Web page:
Get your party gown
Get your pigtail down
Get your heart beatin' baby
Got my timin' right
Got my act all tight
It's gotta be tonight my little

Your momma says you don't
And your Daddy says you won't
And I'm boilin' up inside
Ain't no way I'm gonna lose out this time

Tie your Mother down
Tie your Mother down
Lock your Daddy out of doors
I don't need him nosing around
Tie your Mother down
Tie your Mother down
Give me all your love tonight

You're such a dirty louse
Go get outta my house
That's all I ever get from your
Family ties, in fact I don't think I ever heard
A single little civil word
from those guys
But you know I don't give a light
I'm gonna make out all right
I've got a sweetheart hand
To put a stop to all that
Grousin' an' snipin'

Tie your Mother down
Tie your Mother down
Take your little brother swimmin'
With a brick (that's all right)
Tie your Mother down,
Tie your Mother down
Or you ain't no friend of mine

Your momma and your Daddy gonna
Plague me til I die
Why can't they understand I'm just a
Peace lovin' guy
Tie your Mother down
Tie your Mother down.


Traitor's Storm, by British mystery writer MJ Trow, was an easy read. I picked the book up out of the library because it centers on Elizabethan playwright Christopher Marlowe as its hero. Marlowe wore many hats in his day, and Trow is basing an entire series on Marlowe's work for Sir Francis Walshingham as essentially a domestic spy. This book focuses on the Spanish Armada invasion attempt of 1588 and what was happening on the Isle of Wight, in the English Channel, as the fleet approached. Marlowe discovers that there is a traitor on the island, and also discovers a series of murders that may or may not be related to the traitorous activities going on around him. The eventual unmasking of the traitor is rather easy to see coming, but the solving of the murders isn't, and there is enough going on in a shortish book to keep the reader interested for a weekend. I didn't much care for the implication at the end of the book that it was actually Marlowe that gave Shakespeare the idea for The Tempest, which was written over twenty years later and was almost certainly inspired by the discovery of Bermuda, which did not happen until 1603, but other than that, this was a nice little diversion of a mystery.

Sunday, November 23, 2014

THE 50: #39, PERSONALITY CRISIS, New York Dolls

It's kind of hard to explain the New York Dolls to anyone, even many that were around at the time they were playing. You can tell people that they were the real roots of what become the American punk scene, and had quite a bit of influence on what happened in Great Britain, too. You can also tell people that the glam/gay playacting that David Bowie kind of toyed with was taken to the full hilt by the Dolls. It's hard, though, to reconcile both of those in the same band--"punk rock icons in dresses? Yeah, right." Then add in that they were some of the biggest party animals/drug addicts on earth, in their own and later times, and you have a band that seems to be a fictional creation, something that someone could only make up.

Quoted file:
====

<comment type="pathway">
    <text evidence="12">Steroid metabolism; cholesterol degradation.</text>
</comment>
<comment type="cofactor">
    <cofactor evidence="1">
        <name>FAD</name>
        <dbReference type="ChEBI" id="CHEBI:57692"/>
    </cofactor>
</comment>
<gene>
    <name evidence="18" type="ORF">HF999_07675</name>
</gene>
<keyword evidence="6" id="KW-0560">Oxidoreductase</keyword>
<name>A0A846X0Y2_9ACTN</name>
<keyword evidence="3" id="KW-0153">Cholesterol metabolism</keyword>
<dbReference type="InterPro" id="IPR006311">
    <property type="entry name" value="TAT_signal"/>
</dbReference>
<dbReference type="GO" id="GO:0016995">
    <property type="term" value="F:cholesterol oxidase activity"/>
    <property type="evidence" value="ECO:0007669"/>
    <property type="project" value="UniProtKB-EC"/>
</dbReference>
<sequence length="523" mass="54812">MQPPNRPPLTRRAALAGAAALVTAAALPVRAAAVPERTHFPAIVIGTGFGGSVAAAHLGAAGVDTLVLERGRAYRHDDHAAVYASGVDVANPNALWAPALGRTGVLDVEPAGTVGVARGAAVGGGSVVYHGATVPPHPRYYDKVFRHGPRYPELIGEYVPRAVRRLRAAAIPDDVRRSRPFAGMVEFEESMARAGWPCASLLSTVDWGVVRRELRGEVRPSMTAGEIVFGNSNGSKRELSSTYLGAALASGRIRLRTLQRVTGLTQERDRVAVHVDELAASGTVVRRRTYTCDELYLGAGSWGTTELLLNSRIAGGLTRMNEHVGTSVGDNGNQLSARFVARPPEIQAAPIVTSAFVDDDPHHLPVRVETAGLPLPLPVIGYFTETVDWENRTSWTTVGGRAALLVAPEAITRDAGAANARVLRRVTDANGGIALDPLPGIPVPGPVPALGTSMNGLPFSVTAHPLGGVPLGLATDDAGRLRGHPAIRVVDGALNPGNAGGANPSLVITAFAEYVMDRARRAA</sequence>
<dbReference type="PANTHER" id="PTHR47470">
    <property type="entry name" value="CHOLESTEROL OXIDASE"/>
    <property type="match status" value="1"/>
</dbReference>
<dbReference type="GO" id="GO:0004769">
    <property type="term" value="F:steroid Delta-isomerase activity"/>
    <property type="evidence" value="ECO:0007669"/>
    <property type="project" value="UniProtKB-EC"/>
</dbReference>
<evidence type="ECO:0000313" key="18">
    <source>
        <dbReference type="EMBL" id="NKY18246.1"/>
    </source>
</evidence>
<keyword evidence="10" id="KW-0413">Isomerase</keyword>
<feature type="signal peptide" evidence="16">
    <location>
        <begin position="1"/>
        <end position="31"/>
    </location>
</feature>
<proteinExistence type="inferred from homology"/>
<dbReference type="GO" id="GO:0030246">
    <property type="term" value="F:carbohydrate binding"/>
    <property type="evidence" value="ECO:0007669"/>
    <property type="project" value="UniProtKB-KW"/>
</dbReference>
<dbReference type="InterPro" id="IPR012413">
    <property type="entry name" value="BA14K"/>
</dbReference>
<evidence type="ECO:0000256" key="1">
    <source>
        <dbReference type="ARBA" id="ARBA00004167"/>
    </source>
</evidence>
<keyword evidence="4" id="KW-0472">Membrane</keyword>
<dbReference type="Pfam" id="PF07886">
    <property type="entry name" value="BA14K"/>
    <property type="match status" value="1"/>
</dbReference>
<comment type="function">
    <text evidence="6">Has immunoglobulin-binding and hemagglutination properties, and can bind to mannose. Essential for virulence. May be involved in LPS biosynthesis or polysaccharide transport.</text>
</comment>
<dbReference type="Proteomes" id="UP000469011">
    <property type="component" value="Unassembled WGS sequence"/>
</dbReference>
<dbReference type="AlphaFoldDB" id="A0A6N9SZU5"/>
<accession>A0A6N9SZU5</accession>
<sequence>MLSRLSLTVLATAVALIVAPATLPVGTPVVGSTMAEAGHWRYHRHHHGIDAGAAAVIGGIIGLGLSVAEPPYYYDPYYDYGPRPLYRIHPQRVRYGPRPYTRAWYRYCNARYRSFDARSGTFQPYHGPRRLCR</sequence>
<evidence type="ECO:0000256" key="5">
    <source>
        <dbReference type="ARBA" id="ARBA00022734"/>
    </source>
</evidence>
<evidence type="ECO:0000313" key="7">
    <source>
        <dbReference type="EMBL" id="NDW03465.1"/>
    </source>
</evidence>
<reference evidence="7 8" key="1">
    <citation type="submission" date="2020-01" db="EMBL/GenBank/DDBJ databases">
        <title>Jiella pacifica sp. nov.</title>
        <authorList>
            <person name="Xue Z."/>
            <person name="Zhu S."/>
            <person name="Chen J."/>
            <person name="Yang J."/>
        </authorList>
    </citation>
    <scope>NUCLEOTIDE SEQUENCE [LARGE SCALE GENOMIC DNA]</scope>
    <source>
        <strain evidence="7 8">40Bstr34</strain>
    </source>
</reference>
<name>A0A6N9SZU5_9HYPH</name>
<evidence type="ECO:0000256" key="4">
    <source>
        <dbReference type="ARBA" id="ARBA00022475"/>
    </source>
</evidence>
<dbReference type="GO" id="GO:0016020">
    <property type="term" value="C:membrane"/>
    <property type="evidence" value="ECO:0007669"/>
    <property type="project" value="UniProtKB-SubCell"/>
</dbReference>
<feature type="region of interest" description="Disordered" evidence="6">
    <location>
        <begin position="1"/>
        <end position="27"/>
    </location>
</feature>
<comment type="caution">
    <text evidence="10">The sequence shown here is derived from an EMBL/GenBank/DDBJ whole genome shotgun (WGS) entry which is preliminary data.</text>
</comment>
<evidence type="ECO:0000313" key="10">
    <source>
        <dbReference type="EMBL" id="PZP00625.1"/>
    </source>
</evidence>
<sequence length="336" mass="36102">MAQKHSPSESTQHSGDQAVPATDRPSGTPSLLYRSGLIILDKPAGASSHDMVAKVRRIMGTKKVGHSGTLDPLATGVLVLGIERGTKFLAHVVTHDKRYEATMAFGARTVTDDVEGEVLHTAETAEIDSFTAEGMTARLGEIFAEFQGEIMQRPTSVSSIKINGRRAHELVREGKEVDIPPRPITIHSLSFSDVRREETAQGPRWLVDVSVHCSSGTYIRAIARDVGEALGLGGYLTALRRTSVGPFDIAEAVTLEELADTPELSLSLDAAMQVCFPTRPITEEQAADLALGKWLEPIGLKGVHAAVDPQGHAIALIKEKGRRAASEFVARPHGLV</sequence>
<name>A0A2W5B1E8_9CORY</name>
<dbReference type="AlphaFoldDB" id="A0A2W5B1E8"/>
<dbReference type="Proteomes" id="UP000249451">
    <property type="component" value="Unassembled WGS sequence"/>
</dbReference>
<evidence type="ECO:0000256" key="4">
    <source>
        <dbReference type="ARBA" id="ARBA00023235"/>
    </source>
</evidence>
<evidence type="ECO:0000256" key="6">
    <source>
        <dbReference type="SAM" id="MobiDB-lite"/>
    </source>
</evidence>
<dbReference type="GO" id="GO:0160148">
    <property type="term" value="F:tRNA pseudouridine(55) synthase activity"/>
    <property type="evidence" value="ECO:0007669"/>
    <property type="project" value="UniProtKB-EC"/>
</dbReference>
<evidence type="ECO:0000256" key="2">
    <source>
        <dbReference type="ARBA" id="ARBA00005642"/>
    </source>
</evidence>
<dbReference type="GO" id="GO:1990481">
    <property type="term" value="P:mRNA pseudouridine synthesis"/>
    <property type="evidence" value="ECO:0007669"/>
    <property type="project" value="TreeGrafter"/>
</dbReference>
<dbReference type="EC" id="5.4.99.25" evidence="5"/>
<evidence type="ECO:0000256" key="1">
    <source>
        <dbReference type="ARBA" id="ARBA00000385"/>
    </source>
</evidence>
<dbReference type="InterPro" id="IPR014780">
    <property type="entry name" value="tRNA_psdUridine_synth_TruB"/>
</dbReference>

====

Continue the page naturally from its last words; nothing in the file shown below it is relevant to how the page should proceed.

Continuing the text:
In some sense, they were a fictional creation. Malcolm McLaren became famous as the impressario behind the Sex Pistols--but this was the first band he was involved with, which explains much. And like the Pistols, he had an eye for talent. Lead singer David Johansen went on to a fair solo career, before reinventing himself yet again as lounge lizard Buster Poindexter and surviving almost to the turn of the century. Lead guitarist Johnny Thunders was, for other guitar players, the pro's pro, the one that could really make it cry or sing--if you could get him onto the stage; he battled heroin addiction for over twenty years before losing the fight in 1991. But Thunders, too, had a pretty fair solo career, and his work survives in bootlegs and on You Tube; the guy could play. Other members were fixtures in the New York punk/New Wave/rock scene for many years. None of them were gay; none of them were transvestites; none of them wore makeup in later incarnations. The get-ups were designed to shock (and to skewer people like Bowie, whom they regarded as a poseur; it was ironic that the Dolls themselves were memorably skewered by the Pistols in New York, one of the most vitriolic, meanest songs ever recorded).